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sys = {m x''[t] == s ω y'[t] - h (x'[t])^2, 
       m y''[t] == s ω y'[t] - h (y'[t])^2 - m g, 
       x'[0] == xdo, x[0] == 0, 
       y'[0] == ydo, y[0] == 0 };

parms = {m = .0459, s = .1, ω = 100 π, g = 9.8};
ics = {xdo = V Cos[θ], ydo = V Sin[θ], V == 61.69, θ = 12 °};
sol = NDSolve[sys /. parms //. ics, {x[t], y[t]}, {t, 0, 4}];
ParametricPlot[{x[t], y[t]} /. sol, {t, 0, 4}, PlotRange -> All]

I am brand new to Mathematica and have been watching numerous tutorials and still cannot get anywhere. My code simulates a golf ball flight in 2 dimensions. I am not interested in the algebraic solution at all, but rather with the parametric plot. When I enter this code I get numerous errors. I have multiple other variations of these equations that I also need to plot, but I am starting with the simplest of these with no luck at all. I am sure this is not even close to what I need, so I am hoping someone with more experience in Mathematica will lend me some guidance in how to approach this.

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Your parms and ics have to be Rules and you have to provide what h is. You should execute your expressions line by line to see what the output of each is to identify errors early. –  Matariki Apr 13 '13 at 22:52
    
I also recommend substituting 100. π for 100 π –  m_goldberg Apr 13 '13 at 23:08
    
And define h ... –  belisarius Apr 13 '13 at 23:14
    
You might enjoy this demonstration as well. –  cormullion Apr 14 '13 at 7:11
    
@Matariki Good idea to evaluate line by line - user6895 should remove the semicolons first, though... –  cormullion Apr 14 '13 at 7:13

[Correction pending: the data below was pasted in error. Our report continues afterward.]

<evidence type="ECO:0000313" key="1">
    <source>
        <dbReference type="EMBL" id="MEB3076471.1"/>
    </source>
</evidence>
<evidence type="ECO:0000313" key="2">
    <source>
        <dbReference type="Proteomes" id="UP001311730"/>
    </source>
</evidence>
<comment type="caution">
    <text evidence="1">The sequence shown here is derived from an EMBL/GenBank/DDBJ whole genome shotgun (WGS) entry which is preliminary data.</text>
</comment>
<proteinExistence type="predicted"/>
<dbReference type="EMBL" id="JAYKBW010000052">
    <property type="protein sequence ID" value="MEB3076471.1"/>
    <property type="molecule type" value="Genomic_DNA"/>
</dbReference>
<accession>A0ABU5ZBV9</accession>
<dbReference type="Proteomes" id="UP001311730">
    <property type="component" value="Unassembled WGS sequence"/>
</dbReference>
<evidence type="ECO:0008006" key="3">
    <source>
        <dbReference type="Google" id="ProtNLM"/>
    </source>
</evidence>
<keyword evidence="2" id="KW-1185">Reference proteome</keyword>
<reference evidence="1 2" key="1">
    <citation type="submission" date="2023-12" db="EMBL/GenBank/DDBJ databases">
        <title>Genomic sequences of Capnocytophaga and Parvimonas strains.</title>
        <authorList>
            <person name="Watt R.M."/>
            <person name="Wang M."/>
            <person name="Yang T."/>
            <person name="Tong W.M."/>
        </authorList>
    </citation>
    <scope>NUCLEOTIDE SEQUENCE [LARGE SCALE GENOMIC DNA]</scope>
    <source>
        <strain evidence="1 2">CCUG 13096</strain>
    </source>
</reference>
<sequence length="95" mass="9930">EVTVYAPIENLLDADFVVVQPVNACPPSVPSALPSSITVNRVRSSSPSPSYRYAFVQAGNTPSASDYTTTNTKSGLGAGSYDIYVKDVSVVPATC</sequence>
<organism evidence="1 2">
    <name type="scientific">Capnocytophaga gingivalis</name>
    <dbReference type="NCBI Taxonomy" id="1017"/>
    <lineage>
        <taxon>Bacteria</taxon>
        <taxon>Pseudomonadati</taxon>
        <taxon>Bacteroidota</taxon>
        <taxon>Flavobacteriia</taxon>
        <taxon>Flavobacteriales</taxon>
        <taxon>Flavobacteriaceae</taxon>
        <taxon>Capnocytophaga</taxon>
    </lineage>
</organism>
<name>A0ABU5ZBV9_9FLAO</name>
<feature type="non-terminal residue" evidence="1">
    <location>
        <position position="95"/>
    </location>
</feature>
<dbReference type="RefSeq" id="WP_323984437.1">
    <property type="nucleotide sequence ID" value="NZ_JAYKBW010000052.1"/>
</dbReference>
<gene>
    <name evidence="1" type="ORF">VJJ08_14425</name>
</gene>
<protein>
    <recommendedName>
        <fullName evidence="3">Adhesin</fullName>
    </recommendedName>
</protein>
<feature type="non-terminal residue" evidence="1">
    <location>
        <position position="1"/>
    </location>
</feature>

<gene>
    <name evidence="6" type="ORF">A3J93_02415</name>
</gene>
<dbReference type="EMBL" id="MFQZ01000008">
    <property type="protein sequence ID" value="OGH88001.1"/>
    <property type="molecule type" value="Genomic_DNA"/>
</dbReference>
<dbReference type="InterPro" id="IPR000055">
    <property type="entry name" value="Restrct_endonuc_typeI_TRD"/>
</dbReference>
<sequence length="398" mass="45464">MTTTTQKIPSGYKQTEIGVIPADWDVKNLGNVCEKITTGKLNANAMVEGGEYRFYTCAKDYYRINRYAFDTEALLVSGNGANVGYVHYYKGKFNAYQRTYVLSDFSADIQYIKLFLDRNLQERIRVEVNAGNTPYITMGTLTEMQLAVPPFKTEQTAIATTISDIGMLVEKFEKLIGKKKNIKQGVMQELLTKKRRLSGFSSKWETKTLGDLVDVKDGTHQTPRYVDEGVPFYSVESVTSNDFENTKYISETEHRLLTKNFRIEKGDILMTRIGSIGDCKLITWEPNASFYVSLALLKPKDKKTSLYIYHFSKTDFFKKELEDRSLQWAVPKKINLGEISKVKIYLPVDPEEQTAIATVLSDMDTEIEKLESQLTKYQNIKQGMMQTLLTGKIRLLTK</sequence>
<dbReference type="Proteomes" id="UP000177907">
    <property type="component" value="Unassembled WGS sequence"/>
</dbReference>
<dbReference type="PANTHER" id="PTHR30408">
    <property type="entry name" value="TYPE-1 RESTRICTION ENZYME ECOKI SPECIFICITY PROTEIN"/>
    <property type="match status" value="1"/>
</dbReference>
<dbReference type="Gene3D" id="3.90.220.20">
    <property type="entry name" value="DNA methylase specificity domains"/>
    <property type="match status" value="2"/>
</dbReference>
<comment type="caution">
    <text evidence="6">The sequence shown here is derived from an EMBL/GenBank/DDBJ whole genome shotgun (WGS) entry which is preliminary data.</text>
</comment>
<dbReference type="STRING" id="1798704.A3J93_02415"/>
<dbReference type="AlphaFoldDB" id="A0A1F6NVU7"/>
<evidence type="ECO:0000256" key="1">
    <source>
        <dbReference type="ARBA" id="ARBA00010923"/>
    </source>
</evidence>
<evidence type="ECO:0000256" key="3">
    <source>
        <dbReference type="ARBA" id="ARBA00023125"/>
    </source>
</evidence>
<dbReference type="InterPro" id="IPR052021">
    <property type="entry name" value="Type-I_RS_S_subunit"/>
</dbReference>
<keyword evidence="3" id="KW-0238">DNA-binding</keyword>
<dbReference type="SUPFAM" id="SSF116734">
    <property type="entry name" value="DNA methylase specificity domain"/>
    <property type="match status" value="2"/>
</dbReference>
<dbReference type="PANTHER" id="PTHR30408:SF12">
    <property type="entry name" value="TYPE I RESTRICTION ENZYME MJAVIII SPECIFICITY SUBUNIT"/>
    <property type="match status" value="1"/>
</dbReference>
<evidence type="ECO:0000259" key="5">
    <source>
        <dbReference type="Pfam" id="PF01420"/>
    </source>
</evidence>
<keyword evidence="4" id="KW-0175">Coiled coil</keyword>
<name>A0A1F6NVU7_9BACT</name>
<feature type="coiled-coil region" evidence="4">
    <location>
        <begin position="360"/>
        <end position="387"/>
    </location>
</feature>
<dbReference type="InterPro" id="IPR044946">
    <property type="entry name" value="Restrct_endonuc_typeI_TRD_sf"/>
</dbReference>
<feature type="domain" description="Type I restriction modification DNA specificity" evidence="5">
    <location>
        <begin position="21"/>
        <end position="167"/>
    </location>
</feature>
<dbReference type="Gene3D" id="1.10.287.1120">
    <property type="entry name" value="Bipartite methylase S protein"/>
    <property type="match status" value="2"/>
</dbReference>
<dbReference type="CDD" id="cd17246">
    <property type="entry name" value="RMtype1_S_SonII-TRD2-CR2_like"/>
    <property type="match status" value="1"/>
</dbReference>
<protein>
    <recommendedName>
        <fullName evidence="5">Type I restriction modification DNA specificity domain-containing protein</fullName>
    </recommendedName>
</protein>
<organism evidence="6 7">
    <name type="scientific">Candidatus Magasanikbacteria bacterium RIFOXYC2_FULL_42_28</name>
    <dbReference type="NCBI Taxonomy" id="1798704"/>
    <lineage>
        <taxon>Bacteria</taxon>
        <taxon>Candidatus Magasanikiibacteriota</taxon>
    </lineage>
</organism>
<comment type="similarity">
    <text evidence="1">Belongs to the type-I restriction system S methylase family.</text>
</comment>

1 Answer 1

I've made some changes to your code. You can use this as a starting point to make it do what you want. I also set h = 1 since you didn't give a value for it. Note the positions of V and θ.

sys = {m x''[t] == s ω y'[t] - h (x'[t])^2, 
  m y''[t] == s ω y'[t] - h (y'[t])^2 - m g, 
  x'[0] == xdo, x[0] == 0, 
  y'[0] == ydo, y[0] == 0}; 
parms = {m -> .0459, s -> .1, ω -> 100. π, g -> 9.8, h -> 1.}; 
ics = {V -> 61.69, θ -> 12 °, xdo -> V Cos[θ], ydo -> V Sin[θ]}; 
sol = NDSolve[sys /. parms //. ics, {x[t], y[t]}, {t, 0, 4}]; 
ParametricPlot[{x[t], y[t]} /. sol, {t, 0, 4}, 
  PlotRange -> All]

Now, I don't know if this does what you want, but it doesn't give any errors and produces a graph. Whether it's the correct graph will depend on the actual question which you did not provide.

enter image description here

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When I copy this directly into my notebook I still get numerous errors. I also am curious how you get those arrows that define the constants? I was under the assumption that == would do it? –  user6895 Apr 14 '13 at 2:07
    
The first error is that the input is not an ordinary differential equation, which I already knew so I am not sure why it says it is. A majority of the other errors state that (a number) cannot be used as a variable. –  user6895 Apr 14 '13 at 2:12
    
@user6895, what version of MMA are you using? Because it works for me on V9.0.1 –  RunnyKine Apr 14 '13 at 2:41
    
It says Mathematica 9.0 at the top of my notebook. –  user6895 Apr 14 '13 at 2:47
2  
@user6895 Well, you should post the actual mathematical equations then. Since I don't know what you're trying to achieve, I just tweaked your code to make it work. –  RunnyKine Apr 14 '13 at 3:01

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